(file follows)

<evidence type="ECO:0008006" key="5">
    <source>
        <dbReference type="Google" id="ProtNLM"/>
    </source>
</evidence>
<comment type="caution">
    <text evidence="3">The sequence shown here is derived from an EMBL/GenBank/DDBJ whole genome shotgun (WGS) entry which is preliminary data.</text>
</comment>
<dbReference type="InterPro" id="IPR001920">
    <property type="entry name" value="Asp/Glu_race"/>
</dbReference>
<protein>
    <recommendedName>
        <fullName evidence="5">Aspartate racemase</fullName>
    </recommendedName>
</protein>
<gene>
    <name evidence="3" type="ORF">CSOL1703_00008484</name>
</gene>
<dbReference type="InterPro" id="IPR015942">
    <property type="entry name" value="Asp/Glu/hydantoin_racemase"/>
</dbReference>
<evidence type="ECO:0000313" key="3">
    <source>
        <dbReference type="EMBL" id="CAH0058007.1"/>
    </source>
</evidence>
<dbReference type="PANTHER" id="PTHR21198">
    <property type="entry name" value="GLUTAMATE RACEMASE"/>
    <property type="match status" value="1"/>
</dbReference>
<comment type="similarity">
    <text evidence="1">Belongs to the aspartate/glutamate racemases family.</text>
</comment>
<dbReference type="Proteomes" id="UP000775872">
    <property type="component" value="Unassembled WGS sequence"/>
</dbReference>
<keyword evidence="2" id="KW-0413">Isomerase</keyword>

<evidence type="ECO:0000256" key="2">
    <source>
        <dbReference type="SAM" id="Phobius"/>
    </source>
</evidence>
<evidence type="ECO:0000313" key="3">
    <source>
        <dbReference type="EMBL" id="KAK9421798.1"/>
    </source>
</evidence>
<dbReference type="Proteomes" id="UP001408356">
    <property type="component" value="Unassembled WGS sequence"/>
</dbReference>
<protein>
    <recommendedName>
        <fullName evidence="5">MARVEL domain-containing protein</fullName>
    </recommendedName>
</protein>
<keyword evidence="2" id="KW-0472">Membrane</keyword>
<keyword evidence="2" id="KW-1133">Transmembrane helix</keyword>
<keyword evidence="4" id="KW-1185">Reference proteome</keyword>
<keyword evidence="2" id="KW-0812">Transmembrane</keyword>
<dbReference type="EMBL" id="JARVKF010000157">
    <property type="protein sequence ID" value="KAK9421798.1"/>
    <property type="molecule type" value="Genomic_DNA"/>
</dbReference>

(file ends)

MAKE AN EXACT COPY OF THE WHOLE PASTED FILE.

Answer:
<evidence type="ECO:0008006" key="5">
    <source>
        <dbReference type="Google" id="ProtNLM"/>
    </source>
</evidence>
<comment type="caution">
    <text evidence="3">The sequence shown here is derived from an EMBL/GenBank/DDBJ whole genome shotgun (WGS) entry which is preliminary data.</text>
</comment>
<dbReference type="InterPro" id="IPR001920">
    <property type="entry name" value="Asp/Glu_race"/>
</dbReference>
<protein>
    <recommendedName>
        <fullName evidence="5">Aspartate racemase</fullName>
    </recommendedName>
</protein>
<gene>
    <name evidence="3" type="ORF">CSOL1703_00008484</name>
</gene>
<dbReference type="InterPro" id="IPR015942">
    <property type="entry name" value="Asp/Glu/hydantoin_racemase"/>
</dbReference>
<evidence type="ECO:0000313" key="3">
    <source>
        <dbReference type="EMBL" id="CAH0058007.1"/>
    </source>
</evidence>
<dbReference type="PANTHER" id="PTHR21198">
    <property type="entry name" value="GLUTAMATE RACEMASE"/>
    <property type="match status" value="1"/>
</dbReference>
<comment type="similarity">
    <text evidence="1">Belongs to the aspartate/glutamate racemases family.</text>
</comment>
<dbReference type="Proteomes" id="UP000775872">
    <property type="component" value="Unassembled WGS sequence"/>
</dbReference>
<keyword evidence="2" id="KW-0413">Isomerase</keyword>

<evidence type="ECO:0000256" key="2">
    <source>
        <dbReference type="SAM" id="Phobius"/>
    </source>
</evidence>
<evidence type="ECO:0000313" key="3">
    <source>
        <dbReference type="EMBL" id="KAK9421798.1"/>
    </source>
</evidence>
<dbReference type="Proteomes" id="UP001408356">
    <property type="component" value="Unassembled WGS sequence"/>
</dbReference>
<protein>
    <recommendedName>
        <fullName evidence="5">MARVEL domain-containing protein</fullName>
    </recommendedName>
</protein>
<keyword evidence="2" id="KW-0472">Membrane</keyword>
<keyword evidence="2" id="KW-1133">Transmembrane helix</keyword>
<keyword evidence="4" id="KW-1185">Reference proteome</keyword>
<keyword evidence="2" id="KW-0812">Transmembrane</keyword>
<dbReference type="EMBL" id="JARVKF010000157">
    <property type="protein sequence ID" value="KAK9421798.1"/>
    <property type="molecule type" value="Genomic_DNA"/>
</dbReference>